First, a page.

4. In this case, the employer's duty to accommodate the employee had ended. The employer had no duty to contact the employee while he was off work so long as the medical documentation provided to the employer indicated that the employee was unable to return to work. Any such communications on possible accommodation "would have been entirely futile on the evidence before the Court and, arguably, inappropriate". In any event, the employer did contact the employee through his counsel on multiple occasions in 2013 prior to terminating his employment and requested documentation or information that, if delivered, could have triggered a duty to accommodate. The employee did not reply and never did provide any such information. In these circumstances, the employer was entitled to treat the employment relationship as ended.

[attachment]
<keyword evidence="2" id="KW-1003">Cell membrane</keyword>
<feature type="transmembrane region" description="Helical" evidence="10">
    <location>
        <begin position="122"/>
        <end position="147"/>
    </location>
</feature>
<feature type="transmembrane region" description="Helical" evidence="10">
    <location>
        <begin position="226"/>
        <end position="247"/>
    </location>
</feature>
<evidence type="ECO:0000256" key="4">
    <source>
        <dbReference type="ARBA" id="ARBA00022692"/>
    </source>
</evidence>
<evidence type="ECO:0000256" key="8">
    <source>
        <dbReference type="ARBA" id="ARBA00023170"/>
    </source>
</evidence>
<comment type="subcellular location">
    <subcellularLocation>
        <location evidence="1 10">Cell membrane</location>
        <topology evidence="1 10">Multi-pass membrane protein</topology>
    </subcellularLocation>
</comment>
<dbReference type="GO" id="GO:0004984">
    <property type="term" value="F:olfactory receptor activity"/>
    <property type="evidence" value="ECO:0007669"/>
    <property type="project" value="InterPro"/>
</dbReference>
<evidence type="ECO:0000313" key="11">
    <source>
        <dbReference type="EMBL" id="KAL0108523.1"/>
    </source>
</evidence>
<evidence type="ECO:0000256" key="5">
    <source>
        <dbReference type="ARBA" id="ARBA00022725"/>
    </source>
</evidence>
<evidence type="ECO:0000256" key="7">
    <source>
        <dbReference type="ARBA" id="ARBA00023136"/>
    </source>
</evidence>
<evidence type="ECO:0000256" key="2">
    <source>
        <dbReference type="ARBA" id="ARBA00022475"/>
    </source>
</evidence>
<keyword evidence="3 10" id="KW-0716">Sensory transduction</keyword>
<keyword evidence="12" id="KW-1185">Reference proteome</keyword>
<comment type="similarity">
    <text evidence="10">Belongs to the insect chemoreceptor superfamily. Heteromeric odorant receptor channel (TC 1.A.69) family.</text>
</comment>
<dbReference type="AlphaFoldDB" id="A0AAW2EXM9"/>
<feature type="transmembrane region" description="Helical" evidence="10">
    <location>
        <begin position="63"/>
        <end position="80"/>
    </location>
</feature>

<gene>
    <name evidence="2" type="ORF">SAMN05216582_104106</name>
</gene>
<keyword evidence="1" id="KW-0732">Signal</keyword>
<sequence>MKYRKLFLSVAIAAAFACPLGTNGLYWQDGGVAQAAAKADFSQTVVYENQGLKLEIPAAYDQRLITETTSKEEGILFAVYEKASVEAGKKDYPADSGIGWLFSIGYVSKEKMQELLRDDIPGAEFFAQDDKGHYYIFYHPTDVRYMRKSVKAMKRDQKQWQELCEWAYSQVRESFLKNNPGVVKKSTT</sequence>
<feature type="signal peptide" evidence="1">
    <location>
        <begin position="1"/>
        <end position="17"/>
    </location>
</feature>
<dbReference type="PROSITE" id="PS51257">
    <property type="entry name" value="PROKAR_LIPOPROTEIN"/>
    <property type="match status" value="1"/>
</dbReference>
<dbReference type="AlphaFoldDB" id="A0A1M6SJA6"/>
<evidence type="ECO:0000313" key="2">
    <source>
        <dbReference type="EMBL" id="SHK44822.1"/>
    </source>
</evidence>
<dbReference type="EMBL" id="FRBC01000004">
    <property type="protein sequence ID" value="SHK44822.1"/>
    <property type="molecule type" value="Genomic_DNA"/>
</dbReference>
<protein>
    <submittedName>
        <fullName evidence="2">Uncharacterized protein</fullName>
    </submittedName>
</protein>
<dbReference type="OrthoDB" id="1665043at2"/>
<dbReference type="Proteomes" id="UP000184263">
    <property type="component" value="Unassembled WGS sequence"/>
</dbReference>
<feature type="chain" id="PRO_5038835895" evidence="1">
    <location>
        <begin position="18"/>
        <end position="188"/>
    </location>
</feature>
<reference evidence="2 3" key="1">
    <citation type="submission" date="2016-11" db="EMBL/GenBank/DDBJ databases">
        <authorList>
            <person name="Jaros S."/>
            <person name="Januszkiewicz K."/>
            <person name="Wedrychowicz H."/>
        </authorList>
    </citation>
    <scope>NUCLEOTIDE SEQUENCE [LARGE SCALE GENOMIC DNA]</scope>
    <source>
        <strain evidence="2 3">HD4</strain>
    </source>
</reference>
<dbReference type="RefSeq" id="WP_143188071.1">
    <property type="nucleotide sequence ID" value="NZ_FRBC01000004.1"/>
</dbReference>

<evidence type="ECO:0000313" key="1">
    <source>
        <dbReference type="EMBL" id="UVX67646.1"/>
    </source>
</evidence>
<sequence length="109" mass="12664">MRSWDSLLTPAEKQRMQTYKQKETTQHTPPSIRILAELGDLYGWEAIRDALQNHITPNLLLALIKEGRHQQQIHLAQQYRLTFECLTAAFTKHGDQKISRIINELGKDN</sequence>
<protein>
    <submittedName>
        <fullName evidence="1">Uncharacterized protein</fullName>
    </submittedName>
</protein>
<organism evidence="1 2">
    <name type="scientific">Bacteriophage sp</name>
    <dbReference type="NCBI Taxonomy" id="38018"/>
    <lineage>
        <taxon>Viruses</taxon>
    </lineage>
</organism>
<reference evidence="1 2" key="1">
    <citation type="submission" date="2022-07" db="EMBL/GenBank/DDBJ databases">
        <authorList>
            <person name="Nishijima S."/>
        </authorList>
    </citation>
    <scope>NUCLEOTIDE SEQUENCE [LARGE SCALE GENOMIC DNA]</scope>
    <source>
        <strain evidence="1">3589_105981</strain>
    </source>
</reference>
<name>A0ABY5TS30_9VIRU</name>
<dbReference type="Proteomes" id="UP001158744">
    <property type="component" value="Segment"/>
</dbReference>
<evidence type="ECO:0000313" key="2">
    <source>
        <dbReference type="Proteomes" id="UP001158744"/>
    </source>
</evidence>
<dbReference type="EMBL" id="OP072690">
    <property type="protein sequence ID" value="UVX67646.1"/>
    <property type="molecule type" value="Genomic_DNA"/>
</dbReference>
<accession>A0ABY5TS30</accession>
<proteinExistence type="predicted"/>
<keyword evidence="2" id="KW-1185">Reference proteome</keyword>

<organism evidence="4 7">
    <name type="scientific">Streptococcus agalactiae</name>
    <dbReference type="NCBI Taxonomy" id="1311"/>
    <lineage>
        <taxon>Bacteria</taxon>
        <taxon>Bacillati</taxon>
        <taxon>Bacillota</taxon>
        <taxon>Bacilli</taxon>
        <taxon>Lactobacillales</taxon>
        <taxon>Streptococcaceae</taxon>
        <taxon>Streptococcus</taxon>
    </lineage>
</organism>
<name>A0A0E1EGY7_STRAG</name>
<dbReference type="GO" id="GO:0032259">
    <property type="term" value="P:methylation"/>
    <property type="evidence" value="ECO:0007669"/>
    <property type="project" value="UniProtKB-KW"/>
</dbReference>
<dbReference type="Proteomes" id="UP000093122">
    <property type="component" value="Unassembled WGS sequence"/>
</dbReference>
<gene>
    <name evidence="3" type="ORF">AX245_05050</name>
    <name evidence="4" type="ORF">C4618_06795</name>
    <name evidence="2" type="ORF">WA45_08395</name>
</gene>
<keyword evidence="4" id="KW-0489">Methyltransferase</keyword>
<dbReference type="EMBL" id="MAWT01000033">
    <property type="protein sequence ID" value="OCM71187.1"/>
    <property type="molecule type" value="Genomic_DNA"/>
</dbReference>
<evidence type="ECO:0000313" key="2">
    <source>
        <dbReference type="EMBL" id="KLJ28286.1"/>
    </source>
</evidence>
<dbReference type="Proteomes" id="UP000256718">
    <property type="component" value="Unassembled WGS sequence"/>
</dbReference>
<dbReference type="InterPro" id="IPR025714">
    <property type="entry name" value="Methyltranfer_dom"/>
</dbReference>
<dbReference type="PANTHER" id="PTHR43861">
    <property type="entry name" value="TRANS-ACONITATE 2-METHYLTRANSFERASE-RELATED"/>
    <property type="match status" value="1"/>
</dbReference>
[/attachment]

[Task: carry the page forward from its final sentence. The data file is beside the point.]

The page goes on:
The Divisional Court held that the motion judge erred in law in the application of the legal principles regarding frustration of contract and the duty to accommodate, and set aside the motion judge's order and granted the appellant employer's summary judgment motion, dismissing the respondent employee's action.

Summary judgment can be an appropriate and effective way to determine an issue of frustration of contract

According to the Divisional Court, the employer's duty to accommodate was not triggered – as the employee was no longer able to perform his job for the foreseeable future. In these circumstances, the employer was permitted to declare that the employment contract had been frustrated. This reasoning provides some helpful guidance for employers facing similar situations, and confirms that in such cases, where there are no factual disputes, summary judgment can be an appropriate and effective way to determine an issue of frustration of contract.